In a bowl, combine sliced apples, lemon juice, sugar, flour & spices. Set aside.
In a small bowl, combine chopped nuts, brown sugar & melted butter. Divide mixture between 4 mini tart pans. If your tart pans have removable bottoms, I suggest using a large paper cupcake liner, placing it first in the pan & then putting 'bottom' on top. This will avoid having any of the filling leaking out.
Remove one half of the pastry from the freezer. On a CHEESE GRATER, grate pastry. Divide between the 4 mini pans, placing the pastry on top of walnut mixture.
Strain apples, reserving liquid. Divide apples between mini tarts. Microwave reserved juice for a few seconds just to thicken it a tiny bit, then pour over apples in each tart.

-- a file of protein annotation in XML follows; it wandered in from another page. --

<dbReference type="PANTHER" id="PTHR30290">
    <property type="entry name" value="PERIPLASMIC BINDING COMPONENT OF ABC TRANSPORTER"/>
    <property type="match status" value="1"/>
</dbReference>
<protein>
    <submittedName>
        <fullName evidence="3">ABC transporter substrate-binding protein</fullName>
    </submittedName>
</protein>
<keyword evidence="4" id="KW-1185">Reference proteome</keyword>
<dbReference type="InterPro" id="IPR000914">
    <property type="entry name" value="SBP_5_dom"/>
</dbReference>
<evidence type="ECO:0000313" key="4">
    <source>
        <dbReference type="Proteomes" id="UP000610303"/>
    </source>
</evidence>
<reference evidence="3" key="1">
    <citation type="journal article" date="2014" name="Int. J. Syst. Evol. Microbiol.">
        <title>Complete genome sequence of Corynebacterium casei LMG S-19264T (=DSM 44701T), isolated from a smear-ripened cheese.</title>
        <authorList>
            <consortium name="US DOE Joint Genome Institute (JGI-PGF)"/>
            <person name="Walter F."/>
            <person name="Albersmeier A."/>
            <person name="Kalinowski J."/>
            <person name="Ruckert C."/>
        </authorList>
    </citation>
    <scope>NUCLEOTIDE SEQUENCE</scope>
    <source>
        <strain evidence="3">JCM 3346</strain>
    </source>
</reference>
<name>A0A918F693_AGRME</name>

Remove second half of pastry from freezer & grate. Top each mini tart with grated pastry. Bake tarts for about 45-50 minutes or until apples are soft. If browning too fast, float a piece of foil paper over the tarts.
Remove tarts from oven & allow to cool for about 5 minutes before inverting onto serving plates. Nice to serve warm with a little ice cream or whipped cream.
- If you care to make your own, here is a recipe for apple pie spice. It makes about 1/3 cup & of course you can always customize the levels of the spices to suit your own taste. I like to keep some handy in my spice drawer to use for various baked goods.
- 1 tsp nutmeg
- 1/4 tsp ginger
- 4 Tbsp cinnamon
- 2 tsp allspice
- 1 tsp cardamom
- Mix together & store in an airtight container in a cool dark place.